One of the simplest forms of “code” that can be run in code cells is mathematical expressions:

1+2+3+4

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4*5/2

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2**4 - 2

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`**`

is the “power” operator. This code calculates $2^4 - 2$.

Perform the following calculations in the three cells below:
$1+1+2+3+5+8$
$1*2*3*4*5*6$
$2^{10}$

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Running the cell below will check your results for these three calculations.

If any of these give errors, you can go back to edit your code, and re-run to check your changes.

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# This cell tests your answers from the three previous code cells.
# You do not need to edit it
assert ___ == 20
assert __ == 720
assert _ == 1024
```

In mathematics, a **function** converts one number to another number; $y=f(x)$.

In programming, a **function** is more general than this, and converts an input into an output. For example, if we want to calculate a square root, we can use the `sqrt()`

function.

sqrt(4)

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This has given us an error:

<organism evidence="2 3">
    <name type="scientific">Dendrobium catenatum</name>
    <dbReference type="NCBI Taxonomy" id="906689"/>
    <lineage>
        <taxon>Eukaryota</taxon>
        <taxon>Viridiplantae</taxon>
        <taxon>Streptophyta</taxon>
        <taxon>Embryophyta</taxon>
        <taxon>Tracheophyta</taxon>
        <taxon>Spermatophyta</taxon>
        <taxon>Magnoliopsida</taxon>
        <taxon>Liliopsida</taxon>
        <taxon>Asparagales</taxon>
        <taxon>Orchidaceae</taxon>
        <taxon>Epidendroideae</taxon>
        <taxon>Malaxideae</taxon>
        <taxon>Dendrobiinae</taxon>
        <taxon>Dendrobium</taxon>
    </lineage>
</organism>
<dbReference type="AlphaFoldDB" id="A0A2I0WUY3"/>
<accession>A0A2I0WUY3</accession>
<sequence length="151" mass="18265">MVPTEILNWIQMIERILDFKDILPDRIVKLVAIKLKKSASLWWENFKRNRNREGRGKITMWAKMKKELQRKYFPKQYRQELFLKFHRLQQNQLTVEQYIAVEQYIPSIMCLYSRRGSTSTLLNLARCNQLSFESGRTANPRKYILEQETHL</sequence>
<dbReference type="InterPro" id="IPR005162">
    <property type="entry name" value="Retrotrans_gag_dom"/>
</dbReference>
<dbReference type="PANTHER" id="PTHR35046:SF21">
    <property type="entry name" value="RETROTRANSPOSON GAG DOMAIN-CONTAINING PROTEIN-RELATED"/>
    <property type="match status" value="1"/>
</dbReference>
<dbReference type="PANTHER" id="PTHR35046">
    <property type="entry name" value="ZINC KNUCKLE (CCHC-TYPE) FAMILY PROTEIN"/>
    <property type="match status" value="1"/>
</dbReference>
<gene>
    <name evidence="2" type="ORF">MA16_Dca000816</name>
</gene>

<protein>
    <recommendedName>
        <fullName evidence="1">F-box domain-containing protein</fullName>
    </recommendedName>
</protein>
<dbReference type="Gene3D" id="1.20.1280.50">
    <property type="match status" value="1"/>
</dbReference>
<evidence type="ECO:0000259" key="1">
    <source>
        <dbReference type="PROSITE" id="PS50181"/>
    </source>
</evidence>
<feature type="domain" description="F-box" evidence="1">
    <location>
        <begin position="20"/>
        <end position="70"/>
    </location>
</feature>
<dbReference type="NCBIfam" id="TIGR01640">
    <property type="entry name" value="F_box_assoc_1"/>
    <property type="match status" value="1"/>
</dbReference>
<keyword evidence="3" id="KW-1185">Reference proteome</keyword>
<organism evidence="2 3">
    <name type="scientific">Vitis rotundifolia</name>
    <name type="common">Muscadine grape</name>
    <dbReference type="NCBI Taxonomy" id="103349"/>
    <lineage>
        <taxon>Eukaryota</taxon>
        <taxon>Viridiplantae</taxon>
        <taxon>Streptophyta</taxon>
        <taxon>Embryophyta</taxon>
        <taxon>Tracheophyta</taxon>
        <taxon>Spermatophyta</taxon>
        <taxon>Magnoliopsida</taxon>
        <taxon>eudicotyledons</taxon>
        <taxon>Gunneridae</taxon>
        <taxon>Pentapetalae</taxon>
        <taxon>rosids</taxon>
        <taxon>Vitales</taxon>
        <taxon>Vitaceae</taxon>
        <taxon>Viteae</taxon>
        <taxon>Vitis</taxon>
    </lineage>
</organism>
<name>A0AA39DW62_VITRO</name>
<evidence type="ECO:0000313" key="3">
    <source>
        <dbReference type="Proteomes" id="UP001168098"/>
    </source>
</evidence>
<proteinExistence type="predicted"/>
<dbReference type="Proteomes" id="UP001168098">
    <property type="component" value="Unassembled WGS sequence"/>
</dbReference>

NameError: name 'sqrt' is not defined.

Python has a *lot* of built in commands (functions). Solving any particular problem will only require a small subset of these. To keep Python code efficient, only a minimal set of the available tools are available "out of the box". Other commands (such as mathematical functions) are collected in **modules** that we can load, to make these available in our notebook.

`sqrt`

lives in the `math`

module. We can load it like this:

from math import sqrt sqrt(4)

Edit the last code cell to import the math function and re-run it.

Or we can import the entire math module:

import math math.sqrt(4)

Edit the previous code cell again to calculate $\sqrt 4$ by importing the entire math module.

You can think of `math.sqrt()`